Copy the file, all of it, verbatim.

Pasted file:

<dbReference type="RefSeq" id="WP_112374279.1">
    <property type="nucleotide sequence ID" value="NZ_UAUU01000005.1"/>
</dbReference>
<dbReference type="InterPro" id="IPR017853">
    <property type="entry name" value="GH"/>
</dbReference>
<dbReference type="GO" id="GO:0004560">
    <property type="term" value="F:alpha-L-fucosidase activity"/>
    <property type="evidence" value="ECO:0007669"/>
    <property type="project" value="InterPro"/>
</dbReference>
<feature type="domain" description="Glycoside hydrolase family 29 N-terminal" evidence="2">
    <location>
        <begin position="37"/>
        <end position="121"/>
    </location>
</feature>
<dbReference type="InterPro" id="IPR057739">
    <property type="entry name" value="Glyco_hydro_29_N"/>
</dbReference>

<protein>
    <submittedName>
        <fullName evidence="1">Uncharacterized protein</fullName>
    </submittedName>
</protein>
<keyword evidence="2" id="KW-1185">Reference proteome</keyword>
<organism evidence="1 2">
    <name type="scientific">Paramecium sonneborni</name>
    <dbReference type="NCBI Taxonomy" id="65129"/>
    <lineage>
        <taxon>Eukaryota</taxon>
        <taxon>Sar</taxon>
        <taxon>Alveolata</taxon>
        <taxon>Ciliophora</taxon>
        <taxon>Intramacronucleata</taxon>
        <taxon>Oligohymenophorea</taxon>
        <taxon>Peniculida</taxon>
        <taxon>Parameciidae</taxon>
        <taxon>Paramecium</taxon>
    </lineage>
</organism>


<dbReference type="RefSeq" id="WP_112374279.1">
    <property type="nucleotide sequence ID" value="NZ_UAUU01000005.1"/>
</dbReference>
<dbReference type="InterPro" id="IPR017853">
    <property type="entry name" value="GH"/>
</dbReference>
<dbReference type="GO" id="GO:0004560">
    <property type="term" value="F:alpha-L-fucosidase activity"/>
    <property type="evidence" value="ECO:0007669"/>
    <property type="project" value="InterPro"/>
</dbReference>
<feature type="domain" description="Glycoside hydrolase family 29 N-terminal" evidence="2">
    <location>
        <begin position="37"/>
        <end position="121"/>
    </location>
</feature>
<dbReference type="InterPro" id="IPR057739">
    <property type="entry name" value="Glyco_hydro_29_N"/>
</dbReference>

<protein>
    <submittedName>
        <fullName evidence="1">Uncharacterized protein</fullName>
    </submittedName>
</protein>
<keyword evidence="2" id="KW-1185">Reference proteome</keyword>
<organism evidence="1 2">
    <name type="scientific">Paramecium sonneborni</name>
    <dbReference type="NCBI Taxonomy" id="65129"/>
    <lineage>
        <taxon>Eukaryota</taxon>
        <taxon>Sar</taxon>
        <taxon>Alveolata</taxon>
        <taxon>Ciliophora</taxon>
        <taxon>Intramacronucleata</taxon>
        <taxon>Oligohymenophorea</taxon>
        <taxon>Peniculida</taxon>
        <taxon>Parameciidae</taxon>
        <taxon>Paramecium</taxon>
    </lineage>
</organism>